There is ongoing debate about the knowledge, skills and attitudes needed to support more sustainable ways of living and working and how this is relevant to both educators and students. The United Nations Economic Commission for Europe resource ‘Learning for the Future’ outlines educator competencies in ESD. Higher Education Academy’s Sustainable Development in Higher Education suggests a framework for ‘sustainability literacy’, which includes problem solving using systemic approaches, making critical judgements on authentic issues and working collaboratively and in interdisciplinary teams. ACPA’s Presidential Taskforce on Sustainability defined the Change Agent Abilities Required to Create a Sustainable Future. However we define them, these attributes can be encouraged through both what is taught and how material is taught.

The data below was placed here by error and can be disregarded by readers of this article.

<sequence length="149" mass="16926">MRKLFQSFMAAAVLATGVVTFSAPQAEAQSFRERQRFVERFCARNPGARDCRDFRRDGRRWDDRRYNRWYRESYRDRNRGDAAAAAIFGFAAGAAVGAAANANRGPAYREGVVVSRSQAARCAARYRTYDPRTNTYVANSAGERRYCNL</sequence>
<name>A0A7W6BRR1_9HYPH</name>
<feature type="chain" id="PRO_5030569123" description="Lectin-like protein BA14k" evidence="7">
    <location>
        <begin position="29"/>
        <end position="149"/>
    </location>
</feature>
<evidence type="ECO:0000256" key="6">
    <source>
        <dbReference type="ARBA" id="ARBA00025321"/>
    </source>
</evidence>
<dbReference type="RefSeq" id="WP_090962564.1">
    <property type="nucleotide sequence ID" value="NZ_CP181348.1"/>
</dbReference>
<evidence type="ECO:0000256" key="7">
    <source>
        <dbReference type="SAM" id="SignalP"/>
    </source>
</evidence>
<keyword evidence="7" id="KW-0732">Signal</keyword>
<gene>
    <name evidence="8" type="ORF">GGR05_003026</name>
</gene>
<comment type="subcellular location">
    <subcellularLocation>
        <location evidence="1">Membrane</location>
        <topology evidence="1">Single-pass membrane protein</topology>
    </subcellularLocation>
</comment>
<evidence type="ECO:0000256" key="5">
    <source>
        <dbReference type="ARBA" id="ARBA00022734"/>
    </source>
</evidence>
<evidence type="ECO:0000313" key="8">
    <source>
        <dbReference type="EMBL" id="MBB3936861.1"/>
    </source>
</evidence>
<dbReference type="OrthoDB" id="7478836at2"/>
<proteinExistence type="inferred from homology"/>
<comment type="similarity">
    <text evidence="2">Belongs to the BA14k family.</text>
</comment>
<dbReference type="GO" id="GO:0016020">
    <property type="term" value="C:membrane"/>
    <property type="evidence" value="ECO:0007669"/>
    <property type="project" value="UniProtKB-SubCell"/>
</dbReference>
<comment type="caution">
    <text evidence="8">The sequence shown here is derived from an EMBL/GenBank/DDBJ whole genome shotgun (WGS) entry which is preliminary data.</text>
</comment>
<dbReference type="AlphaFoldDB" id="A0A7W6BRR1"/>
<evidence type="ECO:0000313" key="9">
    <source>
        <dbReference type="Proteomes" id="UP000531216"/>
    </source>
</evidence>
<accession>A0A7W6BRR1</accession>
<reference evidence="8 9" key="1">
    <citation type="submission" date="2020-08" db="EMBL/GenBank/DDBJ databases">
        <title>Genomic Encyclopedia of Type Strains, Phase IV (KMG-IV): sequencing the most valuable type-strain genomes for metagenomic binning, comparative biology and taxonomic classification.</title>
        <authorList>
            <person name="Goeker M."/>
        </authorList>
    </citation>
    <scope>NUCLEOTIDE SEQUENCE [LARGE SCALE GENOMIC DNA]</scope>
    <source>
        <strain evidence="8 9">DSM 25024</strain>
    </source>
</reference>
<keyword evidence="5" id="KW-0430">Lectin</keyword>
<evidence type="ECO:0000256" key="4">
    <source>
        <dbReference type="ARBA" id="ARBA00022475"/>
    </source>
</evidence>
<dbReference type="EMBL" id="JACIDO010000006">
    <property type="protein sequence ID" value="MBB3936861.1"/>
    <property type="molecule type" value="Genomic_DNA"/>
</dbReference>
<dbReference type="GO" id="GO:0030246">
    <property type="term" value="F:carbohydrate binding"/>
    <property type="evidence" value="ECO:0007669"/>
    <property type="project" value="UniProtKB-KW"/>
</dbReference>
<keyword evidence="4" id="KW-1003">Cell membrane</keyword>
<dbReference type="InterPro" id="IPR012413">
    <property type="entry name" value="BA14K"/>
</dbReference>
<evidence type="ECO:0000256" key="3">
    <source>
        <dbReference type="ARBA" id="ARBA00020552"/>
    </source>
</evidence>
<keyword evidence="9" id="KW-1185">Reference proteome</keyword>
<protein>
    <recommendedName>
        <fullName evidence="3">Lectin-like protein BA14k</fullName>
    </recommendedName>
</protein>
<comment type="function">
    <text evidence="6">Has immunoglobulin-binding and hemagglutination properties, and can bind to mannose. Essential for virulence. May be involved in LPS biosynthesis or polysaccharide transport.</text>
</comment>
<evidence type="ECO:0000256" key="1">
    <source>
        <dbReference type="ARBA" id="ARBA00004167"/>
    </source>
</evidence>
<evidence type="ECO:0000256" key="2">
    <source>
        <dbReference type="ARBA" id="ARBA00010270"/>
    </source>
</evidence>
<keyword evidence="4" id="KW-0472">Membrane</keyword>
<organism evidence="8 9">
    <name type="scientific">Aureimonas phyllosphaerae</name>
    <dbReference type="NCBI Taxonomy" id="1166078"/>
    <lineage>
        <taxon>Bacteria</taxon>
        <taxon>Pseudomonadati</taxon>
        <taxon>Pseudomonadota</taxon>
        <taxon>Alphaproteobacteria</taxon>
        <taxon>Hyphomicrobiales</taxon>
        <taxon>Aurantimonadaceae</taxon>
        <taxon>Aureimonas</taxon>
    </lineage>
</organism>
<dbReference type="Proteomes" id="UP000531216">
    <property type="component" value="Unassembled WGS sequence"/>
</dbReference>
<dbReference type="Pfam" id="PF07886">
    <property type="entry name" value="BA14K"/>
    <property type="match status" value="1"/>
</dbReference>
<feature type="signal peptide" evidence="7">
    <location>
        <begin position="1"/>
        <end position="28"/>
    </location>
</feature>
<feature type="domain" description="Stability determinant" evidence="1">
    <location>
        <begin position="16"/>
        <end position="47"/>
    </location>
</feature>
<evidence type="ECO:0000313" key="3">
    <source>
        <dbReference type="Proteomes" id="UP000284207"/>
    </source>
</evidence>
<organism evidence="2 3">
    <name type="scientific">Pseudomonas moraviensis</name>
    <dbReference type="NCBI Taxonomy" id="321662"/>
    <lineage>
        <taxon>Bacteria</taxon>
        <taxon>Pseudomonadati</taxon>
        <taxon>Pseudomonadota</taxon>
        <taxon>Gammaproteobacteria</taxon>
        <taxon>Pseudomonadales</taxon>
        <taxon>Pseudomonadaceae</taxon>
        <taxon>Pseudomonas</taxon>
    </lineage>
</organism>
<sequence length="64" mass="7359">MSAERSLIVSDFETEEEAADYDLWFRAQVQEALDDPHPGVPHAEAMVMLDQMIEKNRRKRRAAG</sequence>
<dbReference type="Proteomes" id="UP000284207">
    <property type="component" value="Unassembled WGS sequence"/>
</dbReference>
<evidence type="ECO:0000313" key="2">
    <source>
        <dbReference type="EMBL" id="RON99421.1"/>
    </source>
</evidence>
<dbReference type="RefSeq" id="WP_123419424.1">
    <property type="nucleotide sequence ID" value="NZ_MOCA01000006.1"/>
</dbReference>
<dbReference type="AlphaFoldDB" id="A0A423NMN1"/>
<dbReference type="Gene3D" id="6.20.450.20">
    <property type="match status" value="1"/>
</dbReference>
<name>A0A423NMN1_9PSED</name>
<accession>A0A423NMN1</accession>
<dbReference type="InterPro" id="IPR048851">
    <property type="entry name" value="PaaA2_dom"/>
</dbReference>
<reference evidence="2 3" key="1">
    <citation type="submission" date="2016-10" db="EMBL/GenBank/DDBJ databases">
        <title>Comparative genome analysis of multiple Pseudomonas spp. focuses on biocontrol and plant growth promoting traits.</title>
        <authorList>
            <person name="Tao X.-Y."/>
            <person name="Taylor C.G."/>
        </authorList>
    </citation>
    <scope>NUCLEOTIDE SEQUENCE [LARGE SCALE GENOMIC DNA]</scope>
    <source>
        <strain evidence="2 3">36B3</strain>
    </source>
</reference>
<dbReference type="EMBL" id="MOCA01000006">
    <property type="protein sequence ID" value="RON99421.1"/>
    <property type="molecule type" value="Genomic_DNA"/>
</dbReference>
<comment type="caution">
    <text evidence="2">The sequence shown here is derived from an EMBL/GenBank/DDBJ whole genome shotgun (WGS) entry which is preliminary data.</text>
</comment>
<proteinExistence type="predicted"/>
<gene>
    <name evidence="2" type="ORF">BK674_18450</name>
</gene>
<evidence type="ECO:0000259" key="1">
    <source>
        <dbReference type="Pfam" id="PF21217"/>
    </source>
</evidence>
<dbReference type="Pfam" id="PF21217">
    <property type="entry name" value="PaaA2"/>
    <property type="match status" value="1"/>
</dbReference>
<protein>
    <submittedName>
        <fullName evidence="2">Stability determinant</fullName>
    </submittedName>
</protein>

The complexity of sustainability invites approaches to teaching and learning which involve participatory and inclusive learning processes, trans-disciplinary collaborations, experiential learning and the use of local environment and community as learning resources. Sustainability pedagogies include role play, simulations, stimulus activities, debates, reflexive accounts, personal development planning and problem-based learning. Consider material you already deliver and explore how making changes to its delivery might enhance sustainability skills in students. There are a number of online resources to help you do this, including Problem-Based Learning: A Case Study of Sustainability Education and the Te Kete Ipurangi Website.
Universities can be excellent examples of organisations working towards greater sustainability.